Skip to comments.Do FReepers like Buffalo? (the food, not the city)
Posted on 09/16/2012 8:49:12 AM PDT by djf
Had an interesting morning, late last eve I was at the supermarket and thought about buying a steak.
Yurns out they had some nice buffalo sirloins that were cheaper than beef, so I figured time to try it...
Steak and eggs for breakfast. I fried it in olive oil w/onions.
Delicious! But one thing I would note is I cooked it about as rare as I would cook a beefsteak, yet the inside parts were still a bit too rare for me, so I put that back on for a few minutes.
Experiences? Recipes? Recommended cuts?
I can plainly see this is something I'm going to have again!
Buffalo meat is good! I’ve only had it in restaurants, so i have no recipes. I recently went to a place in Sacramento and had kangaroo steak and fried python. Kangaroo is very, very gamey. Python is chewy.
I also cook mine rare, and the steaks are fine if the outside is seared. The hottest my barbecue grill gets on the hottest sunner day is only about 575 degrees, so I can't sear my steaks as they do at restaurants. Nevertheless, I like mine so the middle is just about raw.
Burger is another matter. I cook every permutation until it's done in the middle.
In the mid 80’s I had an acquaintance who bought some ground buffalo meat from a speciality market out in the country. It was okay, tasted a tad sweeter than beef, IIRC. The only real noticeable difference was that it was drier than beef, because it had less fat content.
I have never seen it in any of the grocery stores where I have lived.
Yes. Just like beef only less fat and less cholesterol.
Great flavour, much leaner than beef. Takes a bit longer to cook, as you observed.
I prefer ground Bison in spaghetti sauces. Bison, however, is best when the receipe is kept simple. Otherwise, you might as well have bought cheap ground beef. Hold off on the fancy marinates and garnishes. Open flame grill is the way to go, with a dusting fresh coarsely ground pepper, salt, and a hint of garlic. Nothing more is needed. Quick sear one minute per side on high flame. Then five minutes per side medium flame. Let rest five minutes. Chow down.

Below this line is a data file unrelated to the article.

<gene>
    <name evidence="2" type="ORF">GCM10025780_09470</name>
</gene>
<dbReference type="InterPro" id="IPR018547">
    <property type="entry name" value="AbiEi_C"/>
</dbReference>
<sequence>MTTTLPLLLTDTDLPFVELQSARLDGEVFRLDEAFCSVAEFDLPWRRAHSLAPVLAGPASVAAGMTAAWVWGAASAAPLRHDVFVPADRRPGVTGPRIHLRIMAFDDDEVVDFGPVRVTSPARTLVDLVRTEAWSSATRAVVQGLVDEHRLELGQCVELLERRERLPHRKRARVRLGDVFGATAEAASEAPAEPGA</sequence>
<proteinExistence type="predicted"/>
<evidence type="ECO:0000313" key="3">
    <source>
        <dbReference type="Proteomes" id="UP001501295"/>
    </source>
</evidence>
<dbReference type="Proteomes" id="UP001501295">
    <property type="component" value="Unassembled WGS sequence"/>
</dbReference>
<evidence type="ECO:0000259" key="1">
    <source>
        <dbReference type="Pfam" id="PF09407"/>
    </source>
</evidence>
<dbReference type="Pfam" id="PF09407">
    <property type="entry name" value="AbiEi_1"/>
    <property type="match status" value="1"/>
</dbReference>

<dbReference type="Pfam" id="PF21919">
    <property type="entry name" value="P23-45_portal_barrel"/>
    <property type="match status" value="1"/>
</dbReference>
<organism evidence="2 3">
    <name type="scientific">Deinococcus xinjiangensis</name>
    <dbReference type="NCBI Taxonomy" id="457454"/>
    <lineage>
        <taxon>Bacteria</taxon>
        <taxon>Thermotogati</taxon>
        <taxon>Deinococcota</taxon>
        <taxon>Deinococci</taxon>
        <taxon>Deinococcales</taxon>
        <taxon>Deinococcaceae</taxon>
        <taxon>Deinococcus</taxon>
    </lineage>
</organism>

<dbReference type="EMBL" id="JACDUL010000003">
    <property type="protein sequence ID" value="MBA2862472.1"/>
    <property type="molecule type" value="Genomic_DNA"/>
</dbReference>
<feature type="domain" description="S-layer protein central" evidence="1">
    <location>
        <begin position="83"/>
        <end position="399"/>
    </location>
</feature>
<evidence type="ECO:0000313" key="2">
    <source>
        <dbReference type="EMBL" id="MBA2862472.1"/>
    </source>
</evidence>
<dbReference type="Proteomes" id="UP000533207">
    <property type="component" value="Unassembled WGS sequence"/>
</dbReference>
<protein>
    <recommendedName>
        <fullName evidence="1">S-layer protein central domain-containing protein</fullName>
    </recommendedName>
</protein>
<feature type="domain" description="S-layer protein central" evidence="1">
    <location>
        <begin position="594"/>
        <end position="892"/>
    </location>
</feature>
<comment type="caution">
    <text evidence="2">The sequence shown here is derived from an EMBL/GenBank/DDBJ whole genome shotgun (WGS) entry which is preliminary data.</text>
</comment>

No need for the qualifier, NO ONE can stand the city....
One thing I would add, though, is a pinch of oregano, because I grow my own and pick the very best right before the flowers bloom.
For FReepers who like oregano, I very much recommend buying a couple plants in the spring and put them in. You can’t kill the stuff, no matter how hard you ignore it!
They sold it in Nebraska grocery stores when I was working there... it’s very good.
I’ve also met ranch hands who work on places where they raise buffalo for slaughter. They’ve got some chilling stories...buffalo seem to switch from zen master to serial killer with nothing in between.
They manage on pasture that would starve a cow, some people have thought they need a wider range to spread across and should be managed for public consumption. A subject of some controversy in the Rocky Mountain States.
In America it is most likely Bison, and it’s delicious. I recommend the rib eye or strip cuts. Lubricate them with olive oil, season with kosher salt and pepper, and sear over a hot charcoal fire. Cook them to no more than medium rare.
Let rest for 5 minutes and serve.
I know with regular beef steaks, the best results I ever have are like this:
Buy it, take it out of the package. Rinse it and pat dry.
Put on a plate, and into the fridge with a paper towel over it for 3-4 days.
Take it out, season however you would season it, then on the grill.
Dry-aged. Melts in your mouth. Excellent!
The dry aging is an excellent tip. But steaks like that don’t last long enough around here to age much. LOL
Have a pleasant day.
You should never fry with olive oil.
Disclaimer: Opinions posted on Free Republic are those of the individual posters and do not necessarily represent the opinion of Free Republic or its management. All materials posted herein are protected by copyright law and the exemption for fair use of copyrighted works.